Do you ever get that feeling that someone is behind you, staring? A sort of ghostly or alien presence nearby, that you slowly become aware of and makes the hairs on the back of your neck stand up and your spine tingle? This happens at the studio very now and then, and probably as a result of the loneliness of the long-distance potter (see blog May), but more likely the result of having a ceramic custodian placed in the workshop high on a shelf, and then forgetting that it is there.
Our custodian is called Norma. She is imperiously “above it all”, dispassionate and detached, somewhat poker-faced, but commanding and reassuring as she protects the studio from any malevolent spirits. She is not a conversationalist. St Spyridon, or Spiro as we call him, the patron saint of potters, is no good at warding off the malignant because he is too busy with the marketing, and in any case considers such practices as beneath his dignity. However, unlike Norma, he does like to chat.
It’s natural to assume someone behind us is staring, but I think that feeling we get is a self-fulfilling because when we turn around, our action makes the other person look at us, and when they meet our eyes, they give us the impression that they’ve been staring the whole time. Norma – she is inscrutably mute and thus easily forgotten, until, for no particular reason, you become aware of her presence.
In the garden, once Spring arrives and everything starts growing and covering every inch of space with leaves, blossom, buds, stalks, and branches, you forget what was standing visibly throughout the bare Winter months. Indulging in a bit of pruning, you uncover a patch that reveals an old garden sentinel that stares back at you – something familiar that takes you by surprise. In this case Hugo and Frank, who are stylised skulls made as part of a mural commissioned years ago and who were rejected on account of flaws detected – cracks, I think. They still look at one forlornly, even accusingly.
In fact, the garden is full of forsaken ceramics. They peek out at me or make sarcastic comments as I go by: “Call yourself a potter? Didn’t you know that stoneware contains (among other silicates) feldspar, and that this majestic mineral is by far the most abundant in the Earth’s crust, making up about 50% of all rocks? I contain eternity, I’m as old as the planet, and yet…and yet…you cast me out and abandon me in this squalor, surrounded by weeds, mud and (ugh) ants that crawl over me. Have you no respect?”
Tables, on the other hand, being made of wood, suffer from no illusions and stand squarely on the earth’s surface, four-legged and robust, and in the case of these two that are now at the Palais des Vaches, looking quite elegant. Their hand-painted tops are varnished with a heat-resistant resin, so that hot cups of tea or coffee can be placed on them directly without the need for a coaster. Their tapering “sputnik” legs give them a fifties look.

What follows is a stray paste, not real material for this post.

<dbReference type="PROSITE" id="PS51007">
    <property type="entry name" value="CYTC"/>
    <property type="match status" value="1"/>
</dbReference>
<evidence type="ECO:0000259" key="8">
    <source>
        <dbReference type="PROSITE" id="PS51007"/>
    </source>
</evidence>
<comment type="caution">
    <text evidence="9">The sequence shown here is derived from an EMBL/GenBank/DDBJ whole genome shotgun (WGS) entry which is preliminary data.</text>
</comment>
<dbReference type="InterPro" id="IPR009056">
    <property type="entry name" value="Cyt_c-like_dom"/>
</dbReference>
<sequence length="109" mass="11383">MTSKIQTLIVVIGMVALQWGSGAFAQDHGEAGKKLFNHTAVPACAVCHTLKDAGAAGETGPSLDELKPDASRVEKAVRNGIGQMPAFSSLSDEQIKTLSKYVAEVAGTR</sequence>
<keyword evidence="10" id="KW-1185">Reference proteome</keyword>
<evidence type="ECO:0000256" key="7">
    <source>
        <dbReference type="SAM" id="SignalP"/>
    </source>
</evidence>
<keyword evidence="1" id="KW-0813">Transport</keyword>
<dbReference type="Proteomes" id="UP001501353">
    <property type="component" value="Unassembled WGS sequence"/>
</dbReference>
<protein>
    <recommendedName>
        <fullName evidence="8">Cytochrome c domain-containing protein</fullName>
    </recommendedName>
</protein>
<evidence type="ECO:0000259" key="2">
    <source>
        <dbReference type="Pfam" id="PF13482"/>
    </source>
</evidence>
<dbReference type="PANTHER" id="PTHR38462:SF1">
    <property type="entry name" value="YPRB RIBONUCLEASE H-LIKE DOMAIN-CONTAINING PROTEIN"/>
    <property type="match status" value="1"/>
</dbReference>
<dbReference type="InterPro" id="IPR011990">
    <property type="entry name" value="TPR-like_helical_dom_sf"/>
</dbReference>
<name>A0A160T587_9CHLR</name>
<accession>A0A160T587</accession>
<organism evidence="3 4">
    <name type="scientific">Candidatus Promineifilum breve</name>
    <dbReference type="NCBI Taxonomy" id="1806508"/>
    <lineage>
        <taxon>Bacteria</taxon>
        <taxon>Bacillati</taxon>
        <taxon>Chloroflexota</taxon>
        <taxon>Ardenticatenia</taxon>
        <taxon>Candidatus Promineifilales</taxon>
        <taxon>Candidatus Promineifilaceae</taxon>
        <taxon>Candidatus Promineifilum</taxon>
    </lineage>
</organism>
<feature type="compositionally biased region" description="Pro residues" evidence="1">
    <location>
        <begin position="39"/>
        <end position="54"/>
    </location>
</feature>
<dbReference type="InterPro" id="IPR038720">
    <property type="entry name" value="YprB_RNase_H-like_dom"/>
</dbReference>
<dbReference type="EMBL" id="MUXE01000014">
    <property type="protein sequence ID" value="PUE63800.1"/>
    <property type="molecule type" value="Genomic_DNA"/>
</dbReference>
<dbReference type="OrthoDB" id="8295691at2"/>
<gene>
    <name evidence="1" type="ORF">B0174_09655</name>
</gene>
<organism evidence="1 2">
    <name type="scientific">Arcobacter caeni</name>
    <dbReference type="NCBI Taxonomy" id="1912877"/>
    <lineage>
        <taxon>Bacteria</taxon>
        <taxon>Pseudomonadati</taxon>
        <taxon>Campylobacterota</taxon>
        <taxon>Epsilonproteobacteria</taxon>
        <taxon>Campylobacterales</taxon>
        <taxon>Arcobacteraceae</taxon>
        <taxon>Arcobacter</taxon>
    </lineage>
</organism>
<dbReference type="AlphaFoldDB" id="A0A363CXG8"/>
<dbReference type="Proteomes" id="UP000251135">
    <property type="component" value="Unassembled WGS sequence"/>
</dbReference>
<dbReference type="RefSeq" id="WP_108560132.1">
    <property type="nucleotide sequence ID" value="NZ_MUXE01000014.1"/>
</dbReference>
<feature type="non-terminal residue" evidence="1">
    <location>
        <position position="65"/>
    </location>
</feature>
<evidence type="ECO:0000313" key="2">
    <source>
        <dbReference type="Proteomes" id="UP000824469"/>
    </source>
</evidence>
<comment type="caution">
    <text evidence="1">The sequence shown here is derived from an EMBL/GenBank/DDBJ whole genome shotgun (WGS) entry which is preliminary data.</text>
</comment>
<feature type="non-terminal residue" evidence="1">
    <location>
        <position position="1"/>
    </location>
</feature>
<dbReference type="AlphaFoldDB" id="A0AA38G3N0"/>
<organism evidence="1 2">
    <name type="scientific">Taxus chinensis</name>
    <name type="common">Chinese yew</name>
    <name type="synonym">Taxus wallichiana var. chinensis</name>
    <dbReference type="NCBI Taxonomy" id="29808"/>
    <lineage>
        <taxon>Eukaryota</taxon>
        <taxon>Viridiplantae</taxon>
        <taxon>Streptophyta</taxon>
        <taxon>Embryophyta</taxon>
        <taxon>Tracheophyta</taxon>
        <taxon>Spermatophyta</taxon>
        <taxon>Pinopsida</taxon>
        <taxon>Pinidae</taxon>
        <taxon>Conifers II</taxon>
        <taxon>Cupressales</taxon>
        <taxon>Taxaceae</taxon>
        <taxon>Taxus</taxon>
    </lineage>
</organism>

These tables are not for the outdoors, but for the house. And in the house, we have another sentinel that watches over us. He is tucked up in a corner of the kitchen ceiling and has been there uncomplaining for over thirty years, though he has been with the family for forty. Three-fingered and four-toed, he is made of plaster and is named Garrel because the kids could not pronounce the word “gargoyle”, though strictly speaking gargoyles are meant to stand on roofs and act as waterspouts, as well as warding off evil spirits.
Derivation of the word “gargoyle”? From Middle English: from Old French gargouille ‘throat’, also ‘gargoyle’ (because of the water passing through the throat and mouth of the figure); related to Greek gargarizein ‘to gargle’ (imitating the sounds made in the throat).
Spiro says that’s enough wittering on my part and reminds me that this is a ceramics blog, not some etymology lesson, and that I should at least show something recently made. So here it is – above is a large stoneware vase that looks like a jug from a certain angle. And here’s another table…
Do you want to listen to the incomparable Ella Fitzgerald singing Gershwin’s “Someone to watch over me“? Click here.
There’s a somebody I’m longin’ to seeI hope that he turns out to be Someone who’ll watch over me
Sorry, I couldn’t resist this one:
A man goes into a bar with his small pet newt called Tiny. “A pint for me and a half for Tiny, please,” he says to the landlord.
The landlord asks, “Why do you name him Tiny?”
The man replies, “Because he’s my newt.”